HomeNewsPoliticsOtiende Amollo hits at ODM Chairperson during BBI debate

Otiende Amollo hits at ODM Chairperson during BBI debate

Differences in opinion between members in ODM party leader Raila Odinga’s camp were displayed on Thursday, April 29, as Rarieda MP Otiende Amollo slammed ODM Chairman John Mbadi during debate on the BBI Constitutional Amendment Bill.

Mbadi was of the opinion that the report could be amended by Parliament even after voters had appended their signatures, stating that it needed to align with the Constitution.

Amollo, a Senior Counsel, ridiculed Mbadi’s understanding of the law, saying that a constitutional amendment bill could be valid even if unconstitutional.

“As a matter of law, Mr. Speaker, and this is where I differ with my Chairman, a constitutional amendment can be unconstitutional,” Otiende said.

He added amid cheers from colleagues, “Now what we have done, and professors of law like John Mbadi saying is false, but that is your opinion. I am talking about the law. Mbadi, you’ve not stepped into Law school so just allow me.”

On Wednesday, April 28, the ODM chair argued that amending the bill could not be unconstitutional, especially coming from a popular initiative.

Otiende stated that the definitive recommendation of the report was for the bill to be passed by both Houses without any amendments.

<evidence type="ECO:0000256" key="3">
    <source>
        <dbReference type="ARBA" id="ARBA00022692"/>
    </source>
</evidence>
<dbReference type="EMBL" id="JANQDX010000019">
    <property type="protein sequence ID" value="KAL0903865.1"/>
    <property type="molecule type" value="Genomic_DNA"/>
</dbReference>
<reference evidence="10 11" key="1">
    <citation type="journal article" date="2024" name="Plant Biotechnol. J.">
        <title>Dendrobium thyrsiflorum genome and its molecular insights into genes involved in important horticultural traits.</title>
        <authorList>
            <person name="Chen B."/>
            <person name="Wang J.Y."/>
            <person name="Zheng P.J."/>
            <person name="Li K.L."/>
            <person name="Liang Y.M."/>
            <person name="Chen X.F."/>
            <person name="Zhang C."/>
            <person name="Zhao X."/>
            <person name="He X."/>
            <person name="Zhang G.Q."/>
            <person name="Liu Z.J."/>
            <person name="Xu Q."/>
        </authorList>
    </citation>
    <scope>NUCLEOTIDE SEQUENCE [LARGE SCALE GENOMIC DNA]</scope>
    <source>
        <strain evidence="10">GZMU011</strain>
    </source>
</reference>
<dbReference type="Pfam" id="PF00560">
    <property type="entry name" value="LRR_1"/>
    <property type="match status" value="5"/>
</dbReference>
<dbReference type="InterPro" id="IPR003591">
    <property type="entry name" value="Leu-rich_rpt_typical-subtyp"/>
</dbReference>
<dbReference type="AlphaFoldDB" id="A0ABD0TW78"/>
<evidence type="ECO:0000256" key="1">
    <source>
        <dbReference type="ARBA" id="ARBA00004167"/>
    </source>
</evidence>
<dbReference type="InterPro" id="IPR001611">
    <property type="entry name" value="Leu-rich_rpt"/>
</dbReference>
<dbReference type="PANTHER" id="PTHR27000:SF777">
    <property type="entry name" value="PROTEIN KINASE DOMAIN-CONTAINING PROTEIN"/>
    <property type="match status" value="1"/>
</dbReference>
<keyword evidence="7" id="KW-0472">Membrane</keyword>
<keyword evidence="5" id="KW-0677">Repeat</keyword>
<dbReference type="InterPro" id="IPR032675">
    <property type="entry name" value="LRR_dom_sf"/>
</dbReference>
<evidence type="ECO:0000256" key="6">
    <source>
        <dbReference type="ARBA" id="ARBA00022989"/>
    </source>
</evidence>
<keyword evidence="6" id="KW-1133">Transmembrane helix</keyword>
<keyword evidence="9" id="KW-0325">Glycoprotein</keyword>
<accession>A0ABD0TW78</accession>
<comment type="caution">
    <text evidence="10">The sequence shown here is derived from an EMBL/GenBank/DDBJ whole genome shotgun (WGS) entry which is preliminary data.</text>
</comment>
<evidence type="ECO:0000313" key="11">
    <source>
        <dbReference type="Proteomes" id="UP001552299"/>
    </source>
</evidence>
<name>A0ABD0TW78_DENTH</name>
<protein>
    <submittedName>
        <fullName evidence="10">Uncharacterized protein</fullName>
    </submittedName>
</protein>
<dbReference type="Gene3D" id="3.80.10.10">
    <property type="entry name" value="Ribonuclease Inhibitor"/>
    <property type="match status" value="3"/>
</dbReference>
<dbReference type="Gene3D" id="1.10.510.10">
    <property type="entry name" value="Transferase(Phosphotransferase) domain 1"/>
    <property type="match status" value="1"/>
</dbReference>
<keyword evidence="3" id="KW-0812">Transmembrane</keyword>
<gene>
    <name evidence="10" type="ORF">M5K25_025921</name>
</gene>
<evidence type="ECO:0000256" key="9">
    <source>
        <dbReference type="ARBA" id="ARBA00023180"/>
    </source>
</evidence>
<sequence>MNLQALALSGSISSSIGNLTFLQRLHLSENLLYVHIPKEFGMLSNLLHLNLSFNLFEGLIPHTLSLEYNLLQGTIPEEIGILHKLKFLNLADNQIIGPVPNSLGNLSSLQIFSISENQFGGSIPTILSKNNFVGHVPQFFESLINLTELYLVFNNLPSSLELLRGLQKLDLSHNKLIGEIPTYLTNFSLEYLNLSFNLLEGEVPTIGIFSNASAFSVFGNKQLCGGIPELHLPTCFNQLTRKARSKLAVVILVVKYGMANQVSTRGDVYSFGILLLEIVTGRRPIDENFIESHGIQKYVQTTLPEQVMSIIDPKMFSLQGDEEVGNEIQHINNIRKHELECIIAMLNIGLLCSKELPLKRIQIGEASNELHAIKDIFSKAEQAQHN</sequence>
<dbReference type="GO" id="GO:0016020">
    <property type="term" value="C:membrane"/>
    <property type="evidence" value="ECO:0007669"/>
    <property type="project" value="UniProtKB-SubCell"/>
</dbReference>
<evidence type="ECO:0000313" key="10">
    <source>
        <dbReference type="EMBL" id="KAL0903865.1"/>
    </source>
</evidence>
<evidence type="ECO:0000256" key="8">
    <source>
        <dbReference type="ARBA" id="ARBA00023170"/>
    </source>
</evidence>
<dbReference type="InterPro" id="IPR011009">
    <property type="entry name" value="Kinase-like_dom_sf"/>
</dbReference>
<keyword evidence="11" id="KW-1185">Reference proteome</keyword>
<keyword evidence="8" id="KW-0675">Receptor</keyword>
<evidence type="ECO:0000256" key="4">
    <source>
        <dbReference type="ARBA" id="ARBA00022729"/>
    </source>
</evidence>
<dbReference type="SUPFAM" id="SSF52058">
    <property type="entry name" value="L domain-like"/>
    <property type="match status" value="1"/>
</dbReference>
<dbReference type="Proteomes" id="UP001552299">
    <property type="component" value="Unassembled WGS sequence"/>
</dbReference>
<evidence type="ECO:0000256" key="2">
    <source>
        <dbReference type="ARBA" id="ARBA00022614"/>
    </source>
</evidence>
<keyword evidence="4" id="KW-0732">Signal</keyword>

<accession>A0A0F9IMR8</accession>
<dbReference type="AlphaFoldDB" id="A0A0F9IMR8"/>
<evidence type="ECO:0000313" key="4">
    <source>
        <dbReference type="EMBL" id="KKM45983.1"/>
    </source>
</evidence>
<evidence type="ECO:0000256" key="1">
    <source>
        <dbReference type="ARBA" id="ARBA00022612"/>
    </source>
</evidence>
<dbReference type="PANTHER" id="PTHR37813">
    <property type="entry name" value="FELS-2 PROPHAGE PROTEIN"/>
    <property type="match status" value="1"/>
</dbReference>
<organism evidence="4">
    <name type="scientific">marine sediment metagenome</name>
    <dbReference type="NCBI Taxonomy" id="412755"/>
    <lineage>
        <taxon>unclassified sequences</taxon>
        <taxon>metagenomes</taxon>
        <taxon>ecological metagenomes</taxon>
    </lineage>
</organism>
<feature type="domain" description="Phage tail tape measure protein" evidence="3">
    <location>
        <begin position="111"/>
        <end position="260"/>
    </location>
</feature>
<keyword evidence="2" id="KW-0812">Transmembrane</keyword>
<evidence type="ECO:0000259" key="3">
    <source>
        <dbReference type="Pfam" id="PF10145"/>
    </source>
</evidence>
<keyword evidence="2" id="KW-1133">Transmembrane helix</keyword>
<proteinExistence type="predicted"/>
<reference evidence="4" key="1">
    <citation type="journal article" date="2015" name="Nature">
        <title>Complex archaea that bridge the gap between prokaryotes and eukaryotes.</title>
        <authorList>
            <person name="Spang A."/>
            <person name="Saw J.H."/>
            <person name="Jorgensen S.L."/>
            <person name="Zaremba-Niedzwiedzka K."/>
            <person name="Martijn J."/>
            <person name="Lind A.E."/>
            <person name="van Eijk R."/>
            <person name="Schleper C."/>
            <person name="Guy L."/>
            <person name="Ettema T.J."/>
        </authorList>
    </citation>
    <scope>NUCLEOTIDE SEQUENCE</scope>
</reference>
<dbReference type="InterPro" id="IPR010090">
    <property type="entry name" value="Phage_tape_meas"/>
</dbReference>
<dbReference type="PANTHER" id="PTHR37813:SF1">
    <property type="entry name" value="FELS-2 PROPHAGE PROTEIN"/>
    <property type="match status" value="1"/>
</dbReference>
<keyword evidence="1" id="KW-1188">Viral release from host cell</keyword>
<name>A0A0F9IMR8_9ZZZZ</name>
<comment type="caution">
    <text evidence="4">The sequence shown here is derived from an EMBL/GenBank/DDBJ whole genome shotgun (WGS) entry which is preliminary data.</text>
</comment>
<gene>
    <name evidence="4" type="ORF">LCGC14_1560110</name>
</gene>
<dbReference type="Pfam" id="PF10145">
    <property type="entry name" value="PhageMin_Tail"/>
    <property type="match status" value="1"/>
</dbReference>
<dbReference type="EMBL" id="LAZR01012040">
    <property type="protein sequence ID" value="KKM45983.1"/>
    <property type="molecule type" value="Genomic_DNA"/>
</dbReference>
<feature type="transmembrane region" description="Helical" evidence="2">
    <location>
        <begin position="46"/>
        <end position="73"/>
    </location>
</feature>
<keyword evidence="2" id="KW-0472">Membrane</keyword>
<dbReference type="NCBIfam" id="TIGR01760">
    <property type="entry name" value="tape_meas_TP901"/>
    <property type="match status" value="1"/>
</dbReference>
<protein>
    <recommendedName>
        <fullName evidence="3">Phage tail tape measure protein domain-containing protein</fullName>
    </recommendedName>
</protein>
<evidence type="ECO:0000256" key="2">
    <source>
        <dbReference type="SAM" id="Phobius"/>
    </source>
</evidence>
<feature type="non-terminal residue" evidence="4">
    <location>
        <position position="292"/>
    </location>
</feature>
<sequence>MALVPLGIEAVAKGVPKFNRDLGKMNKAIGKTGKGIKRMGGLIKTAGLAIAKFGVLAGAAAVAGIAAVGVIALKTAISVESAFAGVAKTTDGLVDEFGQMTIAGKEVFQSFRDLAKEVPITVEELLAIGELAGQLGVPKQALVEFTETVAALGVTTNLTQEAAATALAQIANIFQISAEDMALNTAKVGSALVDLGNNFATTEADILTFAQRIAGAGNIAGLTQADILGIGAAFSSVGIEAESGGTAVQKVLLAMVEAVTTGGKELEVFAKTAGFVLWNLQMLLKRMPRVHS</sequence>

“It is true that there are individuals who may have spoken prematurely on this, not knowing the conclusion of this report,” Amollo said in reference to Mbadi.

The lawyer also explained that the report presented to the Senate by Justice and Legal Affairs Committee pointed out typographical errors within the BBI bill, but he described them as minor.

Ammollo said that Parliament should make any substantive change to a document that had come through the popular initiative.

Reports divulged that there was trouble within the BBI camp over decisions on whether to amend the bill.

A section of the BBI proponents pushed for the bill to be amended within Parliament.

However, other BBI proponents argued that the bill should proceed to a referendum without any amendments.

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